posted by joewandy at 5:47 AM on January 24, 2010


The claims about "muscle exercises" and improving your vision over time are complete crap. Ignore them. ... but you cannot correct hyperopia (farsightedness) or myopia (nearsightness) by wiggling your eye muscles.

Fake, I did read an article by someone who went on HGH/Steroids for a magazine article. He reported that he no longer needed reading glasses after taking HGH. I doubt that wiggling your eyes would help much but it does seem to be the case that HGH/steroids can strengthen the focusing muscles in your eyes.
posted by delmoi at 6:14 AM on January 24, 2010


Oh and of course it's also the reason why your vision improves when you squint (although there may be some reshaping as well)
posted by delmoi at 6:15 AM on January 24, 2010


(fake's pinhole glasses link is also an old printer's trick. If you can't find your loupe, but still need to magnify your type, "pinhole hands" give you the ability to focus closely)
posted by scruss at 6:33 AM on January 24, 2010


but it does seem to be the case that HGH/steroids can strengthen the focusing muscles in your eyes.

As you know, and as you've argued elsewhere on the site, one subjective report doesn't prove anything. If you read the article on orthoptics that I linked above, you will see that the primary author is an OD who agrees with my lay opinion, and backs it up with cites from optical societies and journal articles. Muscular/behavioral therapy is useful for some disorders, and myopia, the OP's problem, is not among them.

Oh and of course it's also the reason why your vision improves when you squint (although there may be some reshaping as well)

It's not clear what you mean here, if you mean that squinting improves vision by restricting incoming rays, that is correct, however, the higher-order diffraction effects of the non-circular aperture and the curvature of the fluid resting on the surface of the eye degrade the image relative to a pinhole.
posted by fake at 6:38 AM on January 24, 2010


As you know, and as you've argued elsewhere on the site, one subjective report doesn't prove anything.

True. But the article did seem credible when I read it. Okay, here we go I managed to find the article.

Here's what he said:
Then I started to realize that my eyesight really was improving. I'd been thinking about getting glasses to read fine print on maps, but now there was no need. The glasses I used for night driving stayed in the glove compartment, unused, unnecessary.
I guess that is pretty subjective. And his doctor 'primed' him by telling him it might make his vision better first, which obviously have a big impact on the placebo effect.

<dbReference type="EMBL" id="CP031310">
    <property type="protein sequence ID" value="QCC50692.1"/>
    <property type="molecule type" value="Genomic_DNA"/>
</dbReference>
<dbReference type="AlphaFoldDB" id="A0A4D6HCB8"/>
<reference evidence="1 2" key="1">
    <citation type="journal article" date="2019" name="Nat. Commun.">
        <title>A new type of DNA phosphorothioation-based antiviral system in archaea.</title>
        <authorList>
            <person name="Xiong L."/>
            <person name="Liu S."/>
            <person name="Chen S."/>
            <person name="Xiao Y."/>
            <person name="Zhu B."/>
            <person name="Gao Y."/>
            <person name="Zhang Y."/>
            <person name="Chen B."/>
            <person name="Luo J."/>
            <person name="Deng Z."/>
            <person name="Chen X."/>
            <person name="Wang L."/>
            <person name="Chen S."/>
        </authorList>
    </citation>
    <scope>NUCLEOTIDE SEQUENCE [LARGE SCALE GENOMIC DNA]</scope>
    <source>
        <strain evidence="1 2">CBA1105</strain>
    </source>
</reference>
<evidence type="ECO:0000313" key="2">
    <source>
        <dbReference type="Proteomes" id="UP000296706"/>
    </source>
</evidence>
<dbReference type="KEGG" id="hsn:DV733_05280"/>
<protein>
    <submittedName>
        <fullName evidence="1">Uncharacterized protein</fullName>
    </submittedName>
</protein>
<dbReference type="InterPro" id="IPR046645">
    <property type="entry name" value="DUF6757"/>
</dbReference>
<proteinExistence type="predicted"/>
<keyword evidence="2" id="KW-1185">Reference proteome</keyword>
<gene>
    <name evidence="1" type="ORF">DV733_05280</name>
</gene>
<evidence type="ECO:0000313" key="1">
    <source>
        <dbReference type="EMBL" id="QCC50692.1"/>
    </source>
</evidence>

It's not clear what you mean here, if you mean that squinting improves vision by restricting incoming rays, that is correct, however, the higher-order diffraction effects of the non-circular aperture and the curvature of the fluid resting on the surface of the eye degrade the image relative to a pinhole.

Yeah, that's what I meant. Most people with bad vision will notice that it gets a little better when you squint, but obviously not as good as when you wear glasses. Of course it's also possible that the improvement could come from squeezing the eyes when you squint as well, I don't know.
posted by delmoi at 7:25 AM on January 24, 2010


(fake's pinhole glasses link is also an old printer's trick. If you can't find your loupe, but still need to magnify your type, "pinhole hands" give you the ability to focus closely)

I saw this on some science-related video podcast. If you're stranded on a desert island and have lost your glasses, if you touch your index fingers and thumbs together and make a tiny pinhole, you can look through that and see (somewhat) things far away.
posted by Lucinda at 7:53 AM on January 24, 2010 [1 favorite]


Pinhole glasses increase depth of field exactly like stopping down a camera aperture. You can see how this works yourself with a simple exercise: Close one eye and hold one finger up in front of you. If you focus on the finger, the background is out of focus. If you focus on the background, your finger is out of focus. You can't have both (normally we assume everything is in focus because our eyes focus so quickly). Now punch a pinhole in a piece of black paper, close one eye and do the same finger exercise looking through the pinhole, and you'll find that both the finger and the background are in focus. The trade-off is that everything gets much darker, so these glasses will only work effectively in bright light. You can get pretty much the same effect by squinting.
posted by weapons-grade pandemonium at 8:56 AM on January 24, 2010


Thanks for the info, Fake. Now I don't feel so bad that hours of back and forth staring did nothing to forestall my descent into Mr. Magoo-land. And yes, I do have a new opthamologist.
posted by minimii at 9:33 AM on January 24, 2010


Wow, pinhole hands is awesome! How did I not know about this?

*Goes back to peering between fingers*
posted by diogenes at 10:27 AM on January 24, 2010


Actually, lucinda, pinhole hands allow you to close focus too, as they have (almost) infinite depth of field
posted by scruss at 5:41 PM on January 25, 2010